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No Joke: Many Religious Zionists Strive to Rebuild Jerusalem's Temple

Now that the settlement enterprise has lost some of its initial luster the zealots of Jewish national rebirth have found an absurd new focus.

Every year, the Tisha B’Av fast day brings the issue of the destruction of the Temple to the top of our sorrows. Good people try to focus the day and the mythic inquiry associated with it, on social discourse that breeds solidarity. This, in contrast to the senseless hatred and the moral and spiritual disintegration which, according to tradition, accompanied the destruction of Jewish society in the Land of Israel in the first century CE and which continues to accompany us today.
Yet in recent years it seems that the mourning public, mostly within the religious Zionist part of society, has lost interest in the social and emotional lessons connected to the destruction, and is turning its longings towards much more material matters: Gold and silver, trumpets, white garments and slaughtering knives. In short, seemingly sane people who are preparing for the rebuilding of the Temple on the Temple Mount in Jerusalem.
They are not joking. In a serious paper such as Makor Rishon, which serves a large and important population, a regular page has appeared for years that deals with matters of the Temple and its reestablishment. The page’s editor is well connected and from a very influential family.
This interest in matters of the Temple was once considered to be just obligatory lip service in the religious community, which does not or is not capable of looking at its traditions in an abstract and critical fashion. But realistic Jews always knew how to differentiate between literary dimensions in their beliefs and concrete needs. And now, in recent years, since the incredible feeling of spiritual elevation from the settlement enterprise has become a bit diluted by the sense of routine, the enthusiasts of the Jewish national rebirth have found a new focus: Building the Temple. And this absurd matter has become completely normative among most of Habayit Hayehudi’s voters.
What is strange and worrying about this phenomenon is not just the fact that these people, who see themselves as carrying the banner of the renewal of Judaism in our times, think in totally idolatrous terms. After all, the Temple they are longing for embodies all that is linked in our consciousness to shocking and vicious brutality, such as golden altars, bellowing calves being slaughtered “in the name of God,” and rivers of blood filling the halls. The fact that they dare to believe that this is Judaism and these are God’s commandments is no less worrying. After turning Zionism into a movement of heartless thieves with no conscience for the past 40 years, they now want to impose dangerous nonsense on the spirit of Judaism of our times, of the type that led to the destruction of our people 2,000 years ago.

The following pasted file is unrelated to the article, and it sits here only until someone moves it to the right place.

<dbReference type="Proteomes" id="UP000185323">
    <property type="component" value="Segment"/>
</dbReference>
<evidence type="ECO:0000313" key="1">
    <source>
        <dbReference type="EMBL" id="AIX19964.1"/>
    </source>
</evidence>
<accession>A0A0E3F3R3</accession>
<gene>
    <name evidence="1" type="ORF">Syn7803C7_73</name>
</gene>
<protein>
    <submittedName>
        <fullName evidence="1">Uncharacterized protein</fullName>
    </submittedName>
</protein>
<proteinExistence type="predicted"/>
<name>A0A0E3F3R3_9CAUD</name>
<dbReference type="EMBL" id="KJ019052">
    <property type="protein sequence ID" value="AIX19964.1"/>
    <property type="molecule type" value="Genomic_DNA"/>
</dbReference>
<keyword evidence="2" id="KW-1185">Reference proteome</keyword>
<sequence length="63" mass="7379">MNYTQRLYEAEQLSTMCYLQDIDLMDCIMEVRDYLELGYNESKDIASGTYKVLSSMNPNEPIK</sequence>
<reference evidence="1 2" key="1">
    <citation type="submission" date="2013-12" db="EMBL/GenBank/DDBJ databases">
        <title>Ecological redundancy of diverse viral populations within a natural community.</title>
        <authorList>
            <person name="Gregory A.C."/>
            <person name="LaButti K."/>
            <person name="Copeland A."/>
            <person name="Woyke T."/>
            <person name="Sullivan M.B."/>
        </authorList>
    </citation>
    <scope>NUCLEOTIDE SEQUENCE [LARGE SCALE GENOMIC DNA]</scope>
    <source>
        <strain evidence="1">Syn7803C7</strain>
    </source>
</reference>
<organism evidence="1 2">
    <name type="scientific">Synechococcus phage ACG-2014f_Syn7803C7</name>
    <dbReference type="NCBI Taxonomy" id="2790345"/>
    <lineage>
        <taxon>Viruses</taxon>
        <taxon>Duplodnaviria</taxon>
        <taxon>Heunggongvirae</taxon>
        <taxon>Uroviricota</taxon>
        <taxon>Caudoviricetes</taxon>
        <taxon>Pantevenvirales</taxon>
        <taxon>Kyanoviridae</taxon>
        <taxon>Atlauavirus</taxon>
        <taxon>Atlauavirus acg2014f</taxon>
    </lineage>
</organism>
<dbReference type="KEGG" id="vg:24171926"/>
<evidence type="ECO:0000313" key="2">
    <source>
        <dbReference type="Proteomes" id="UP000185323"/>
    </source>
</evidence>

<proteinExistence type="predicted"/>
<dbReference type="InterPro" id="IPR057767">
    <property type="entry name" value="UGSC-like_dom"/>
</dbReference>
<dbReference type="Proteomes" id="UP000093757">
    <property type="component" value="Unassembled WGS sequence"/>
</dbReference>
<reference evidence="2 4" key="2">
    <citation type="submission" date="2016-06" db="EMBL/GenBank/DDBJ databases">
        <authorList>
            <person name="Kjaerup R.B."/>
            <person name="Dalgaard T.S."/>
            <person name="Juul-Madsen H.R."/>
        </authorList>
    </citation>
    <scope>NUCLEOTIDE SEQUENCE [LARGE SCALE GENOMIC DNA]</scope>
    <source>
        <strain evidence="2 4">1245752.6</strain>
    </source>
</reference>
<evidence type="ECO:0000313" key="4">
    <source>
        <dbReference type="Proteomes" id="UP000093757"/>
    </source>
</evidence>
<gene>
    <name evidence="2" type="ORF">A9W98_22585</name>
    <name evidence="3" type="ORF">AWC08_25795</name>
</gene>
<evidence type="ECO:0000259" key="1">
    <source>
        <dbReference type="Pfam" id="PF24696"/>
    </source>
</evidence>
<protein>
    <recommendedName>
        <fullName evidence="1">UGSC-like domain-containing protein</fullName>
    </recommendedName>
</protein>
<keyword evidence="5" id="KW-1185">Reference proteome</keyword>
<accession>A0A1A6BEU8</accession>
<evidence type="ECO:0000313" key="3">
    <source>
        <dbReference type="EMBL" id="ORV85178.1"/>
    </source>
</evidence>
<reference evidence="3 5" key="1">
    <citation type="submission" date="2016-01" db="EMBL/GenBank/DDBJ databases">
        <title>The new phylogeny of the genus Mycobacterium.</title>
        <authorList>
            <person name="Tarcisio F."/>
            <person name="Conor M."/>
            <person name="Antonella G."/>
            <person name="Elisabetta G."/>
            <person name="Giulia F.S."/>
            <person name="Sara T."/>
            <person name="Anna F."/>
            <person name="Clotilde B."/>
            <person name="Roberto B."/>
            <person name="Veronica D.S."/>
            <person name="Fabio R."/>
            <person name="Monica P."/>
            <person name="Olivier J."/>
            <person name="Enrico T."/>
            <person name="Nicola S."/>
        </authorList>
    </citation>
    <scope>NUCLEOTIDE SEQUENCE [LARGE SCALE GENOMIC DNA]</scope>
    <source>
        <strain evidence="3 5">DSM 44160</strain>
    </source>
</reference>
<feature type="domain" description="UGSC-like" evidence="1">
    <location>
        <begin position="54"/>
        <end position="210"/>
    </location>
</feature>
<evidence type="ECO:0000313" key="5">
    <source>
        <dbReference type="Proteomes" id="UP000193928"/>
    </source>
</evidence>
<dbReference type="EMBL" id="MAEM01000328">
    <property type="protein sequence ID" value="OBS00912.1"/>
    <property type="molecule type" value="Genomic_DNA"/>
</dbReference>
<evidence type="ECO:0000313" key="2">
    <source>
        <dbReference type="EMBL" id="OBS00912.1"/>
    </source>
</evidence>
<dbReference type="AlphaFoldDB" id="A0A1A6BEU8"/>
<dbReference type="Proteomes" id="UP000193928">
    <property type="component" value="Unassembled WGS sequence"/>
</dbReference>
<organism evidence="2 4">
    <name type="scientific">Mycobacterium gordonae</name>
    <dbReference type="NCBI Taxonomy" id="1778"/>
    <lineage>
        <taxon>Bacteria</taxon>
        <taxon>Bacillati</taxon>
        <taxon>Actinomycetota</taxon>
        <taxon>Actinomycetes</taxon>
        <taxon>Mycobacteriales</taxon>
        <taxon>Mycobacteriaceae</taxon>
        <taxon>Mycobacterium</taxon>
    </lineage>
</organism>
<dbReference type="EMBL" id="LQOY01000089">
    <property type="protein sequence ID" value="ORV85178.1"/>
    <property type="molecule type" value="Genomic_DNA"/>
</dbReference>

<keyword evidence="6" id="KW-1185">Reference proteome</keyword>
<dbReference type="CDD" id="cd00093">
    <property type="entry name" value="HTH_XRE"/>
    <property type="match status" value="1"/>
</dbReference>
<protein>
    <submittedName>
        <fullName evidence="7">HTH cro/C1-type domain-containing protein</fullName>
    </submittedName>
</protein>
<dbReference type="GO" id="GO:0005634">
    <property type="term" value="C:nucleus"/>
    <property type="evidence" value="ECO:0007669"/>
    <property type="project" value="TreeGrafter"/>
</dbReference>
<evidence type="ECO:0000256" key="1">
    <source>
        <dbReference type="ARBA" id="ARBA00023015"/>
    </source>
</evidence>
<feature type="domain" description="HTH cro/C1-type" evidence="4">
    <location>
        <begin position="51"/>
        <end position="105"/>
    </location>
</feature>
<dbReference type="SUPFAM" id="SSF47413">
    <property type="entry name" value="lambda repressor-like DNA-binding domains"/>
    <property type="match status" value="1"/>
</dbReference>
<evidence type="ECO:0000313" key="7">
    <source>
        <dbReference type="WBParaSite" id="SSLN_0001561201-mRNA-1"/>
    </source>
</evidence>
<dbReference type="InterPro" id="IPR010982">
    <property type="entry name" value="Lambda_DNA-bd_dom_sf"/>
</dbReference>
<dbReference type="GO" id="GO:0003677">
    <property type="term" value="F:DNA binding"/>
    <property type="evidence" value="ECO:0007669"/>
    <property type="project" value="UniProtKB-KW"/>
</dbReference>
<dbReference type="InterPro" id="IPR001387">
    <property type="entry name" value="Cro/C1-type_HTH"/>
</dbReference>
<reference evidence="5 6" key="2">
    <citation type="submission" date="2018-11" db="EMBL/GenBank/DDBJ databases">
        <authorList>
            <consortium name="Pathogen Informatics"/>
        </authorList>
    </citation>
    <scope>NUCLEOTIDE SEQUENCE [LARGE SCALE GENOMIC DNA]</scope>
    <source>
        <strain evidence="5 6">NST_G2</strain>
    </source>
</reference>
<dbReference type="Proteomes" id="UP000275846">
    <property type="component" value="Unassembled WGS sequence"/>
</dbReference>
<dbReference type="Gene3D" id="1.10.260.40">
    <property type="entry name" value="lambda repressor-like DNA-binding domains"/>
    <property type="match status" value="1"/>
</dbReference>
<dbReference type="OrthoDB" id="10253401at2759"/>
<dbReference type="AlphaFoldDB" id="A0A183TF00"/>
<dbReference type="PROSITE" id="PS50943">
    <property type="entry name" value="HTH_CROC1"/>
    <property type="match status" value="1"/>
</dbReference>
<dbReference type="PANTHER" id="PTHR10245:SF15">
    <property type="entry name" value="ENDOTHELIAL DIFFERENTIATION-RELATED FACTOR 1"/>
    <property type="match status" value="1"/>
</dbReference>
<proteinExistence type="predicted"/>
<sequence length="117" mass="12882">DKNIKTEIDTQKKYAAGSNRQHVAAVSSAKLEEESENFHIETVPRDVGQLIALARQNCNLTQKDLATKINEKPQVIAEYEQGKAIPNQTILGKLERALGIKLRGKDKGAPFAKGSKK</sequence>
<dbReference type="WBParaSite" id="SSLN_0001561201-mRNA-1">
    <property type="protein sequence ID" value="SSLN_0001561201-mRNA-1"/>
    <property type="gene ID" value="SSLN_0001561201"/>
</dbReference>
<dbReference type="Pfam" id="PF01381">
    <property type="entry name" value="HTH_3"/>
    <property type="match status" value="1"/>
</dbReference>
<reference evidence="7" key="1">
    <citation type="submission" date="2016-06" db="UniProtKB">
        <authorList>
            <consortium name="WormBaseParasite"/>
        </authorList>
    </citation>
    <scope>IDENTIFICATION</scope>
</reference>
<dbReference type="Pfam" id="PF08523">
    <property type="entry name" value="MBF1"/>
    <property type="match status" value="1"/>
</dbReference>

True, the detailed instructions to build the Temple appear in the Bible. But once again, as in other matters, here too the Torah is trying to prevent acting upon the strong atavistic urge for abominable practices by imposing uncompromising regulations, conditions and limitations. We have a clear example of this strategy in the laws of kashrut. At the beginning the Torah forbade eating meat entirely. Only after it turned out that the people were unable to keep this prohibition, did the Torah allow them to eat meat; but it heaped on them an abundance of obstacles, with the predatory meat-eating beasts themselves being marked in the most symbolic and clearest manner as not kosher.
The ancient urge to build the Temple was, it seems, uncontrollable. But the prayer of King Solomon at the inauguration of the Temple teaches us how much the Bible has reservations about the idea. Beyond the corruption and murder it represents, the Temple and its cherubs are designed to be a folly that is virtually impossible to realize.
Rabbi Yochanan ben Zakkai had a good reason for abandoning a burning Temple and city, and turning instead to build Yavneh and its scholars. The fact that today powerful forces in the religious Zionist community are pushing to renew the delusions of the Temple testifies to the rot that has spread in this community since it dedicated itself to gaining control over another people and stealing its land.

Tzvia Greenfield

Haaretz Contributor

read more: http://www.haaretz.com/opinion/.premium-1.736891

Schermata 2016 08 15 alle 10.54.35

Schermata 2016 08 15 alle 10.53.32